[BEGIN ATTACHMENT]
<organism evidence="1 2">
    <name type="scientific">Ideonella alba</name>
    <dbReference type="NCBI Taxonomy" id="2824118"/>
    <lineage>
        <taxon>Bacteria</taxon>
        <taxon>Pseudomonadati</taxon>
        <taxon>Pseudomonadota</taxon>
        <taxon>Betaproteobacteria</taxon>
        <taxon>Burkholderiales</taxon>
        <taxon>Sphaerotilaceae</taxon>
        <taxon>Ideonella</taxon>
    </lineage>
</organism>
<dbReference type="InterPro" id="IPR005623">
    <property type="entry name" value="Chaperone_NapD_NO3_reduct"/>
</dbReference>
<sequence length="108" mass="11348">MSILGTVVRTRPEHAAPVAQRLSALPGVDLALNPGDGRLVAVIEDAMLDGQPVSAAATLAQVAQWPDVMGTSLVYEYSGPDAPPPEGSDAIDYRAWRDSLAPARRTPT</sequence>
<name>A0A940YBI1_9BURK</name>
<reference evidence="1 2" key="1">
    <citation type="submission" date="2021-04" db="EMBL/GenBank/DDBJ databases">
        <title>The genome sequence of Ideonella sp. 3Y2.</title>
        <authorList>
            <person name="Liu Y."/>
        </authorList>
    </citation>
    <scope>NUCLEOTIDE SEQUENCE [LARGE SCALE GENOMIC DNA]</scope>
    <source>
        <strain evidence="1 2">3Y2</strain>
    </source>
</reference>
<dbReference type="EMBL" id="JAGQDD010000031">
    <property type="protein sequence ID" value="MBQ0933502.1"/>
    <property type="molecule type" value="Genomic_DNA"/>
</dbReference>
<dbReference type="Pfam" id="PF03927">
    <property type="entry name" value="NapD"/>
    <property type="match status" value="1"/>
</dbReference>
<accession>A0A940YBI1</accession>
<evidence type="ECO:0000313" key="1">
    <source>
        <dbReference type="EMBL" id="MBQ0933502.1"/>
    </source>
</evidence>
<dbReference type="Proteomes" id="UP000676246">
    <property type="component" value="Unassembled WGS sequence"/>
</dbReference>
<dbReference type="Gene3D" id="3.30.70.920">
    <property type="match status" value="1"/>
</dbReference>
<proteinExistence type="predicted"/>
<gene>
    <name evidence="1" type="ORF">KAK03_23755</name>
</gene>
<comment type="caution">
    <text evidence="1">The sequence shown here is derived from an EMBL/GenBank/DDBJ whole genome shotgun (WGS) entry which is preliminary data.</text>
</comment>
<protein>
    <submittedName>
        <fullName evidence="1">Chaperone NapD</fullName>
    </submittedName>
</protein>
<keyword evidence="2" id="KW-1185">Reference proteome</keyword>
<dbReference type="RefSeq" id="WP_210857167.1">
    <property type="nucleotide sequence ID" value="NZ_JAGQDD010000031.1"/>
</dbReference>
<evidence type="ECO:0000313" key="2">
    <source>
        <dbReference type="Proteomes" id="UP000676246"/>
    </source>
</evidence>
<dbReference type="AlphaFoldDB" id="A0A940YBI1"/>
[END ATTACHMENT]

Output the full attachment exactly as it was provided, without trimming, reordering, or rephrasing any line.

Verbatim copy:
<organism evidence="1 2">
    <name type="scientific">Ideonella alba</name>
    <dbReference type="NCBI Taxonomy" id="2824118"/>
    <lineage>
        <taxon>Bacteria</taxon>
        <taxon>Pseudomonadati</taxon>
        <taxon>Pseudomonadota</taxon>
        <taxon>Betaproteobacteria</taxon>
        <taxon>Burkholderiales</taxon>
        <taxon>Sphaerotilaceae</taxon>
        <taxon>Ideonella</taxon>
    </lineage>
</organism>
<dbReference type="InterPro" id="IPR005623">
    <property type="entry name" value="Chaperone_NapD_NO3_reduct"/>
</dbReference>
<sequence length="108" mass="11348">MSILGTVVRTRPEHAAPVAQRLSALPGVDLALNPGDGRLVAVIEDAMLDGQPVSAAATLAQVAQWPDVMGTSLVYEYSGPDAPPPEGSDAIDYRAWRDSLAPARRTPT</sequence>
<name>A0A940YBI1_9BURK</name>
<reference evidence="1 2" key="1">
    <citation type="submission" date="2021-04" db="EMBL/GenBank/DDBJ databases">
        <title>The genome sequence of Ideonella sp. 3Y2.</title>
        <authorList>
            <person name="Liu Y."/>
        </authorList>
    </citation>
    <scope>NUCLEOTIDE SEQUENCE [LARGE SCALE GENOMIC DNA]</scope>
    <source>
        <strain evidence="1 2">3Y2</strain>
    </source>
</reference>
<dbReference type="EMBL" id="JAGQDD010000031">
    <property type="protein sequence ID" value="MBQ0933502.1"/>
    <property type="molecule type" value="Genomic_DNA"/>
</dbReference>
<dbReference type="Pfam" id="PF03927">
    <property type="entry name" value="NapD"/>
    <property type="match status" value="1"/>
</dbReference>
<accession>A0A940YBI1</accession>
<evidence type="ECO:0000313" key="1">
    <source>
        <dbReference type="EMBL" id="MBQ0933502.1"/>
    </source>
</evidence>
<dbReference type="Proteomes" id="UP000676246">
    <property type="component" value="Unassembled WGS sequence"/>
</dbReference>
<dbReference type="Gene3D" id="3.30.70.920">
    <property type="match status" value="1"/>
</dbReference>
<proteinExistence type="predicted"/>
<gene>
    <name evidence="1" type="ORF">KAK03_23755</name>
</gene>
<comment type="caution">
    <text evidence="1">The sequence shown here is derived from an EMBL/GenBank/DDBJ whole genome shotgun (WGS) entry which is preliminary data.</text>
</comment>
<protein>
    <submittedName>
        <fullName evidence="1">Chaperone NapD</fullName>
    </submittedName>
</protein>
<keyword evidence="2" id="KW-1185">Reference proteome</keyword>
<dbReference type="RefSeq" id="WP_210857167.1">
    <property type="nucleotide sequence ID" value="NZ_JAGQDD010000031.1"/>
</dbReference>
<evidence type="ECO:0000313" key="2">
    <source>
        <dbReference type="Proteomes" id="UP000676246"/>
    </source>
</evidence>
<dbReference type="AlphaFoldDB" id="A0A940YBI1"/>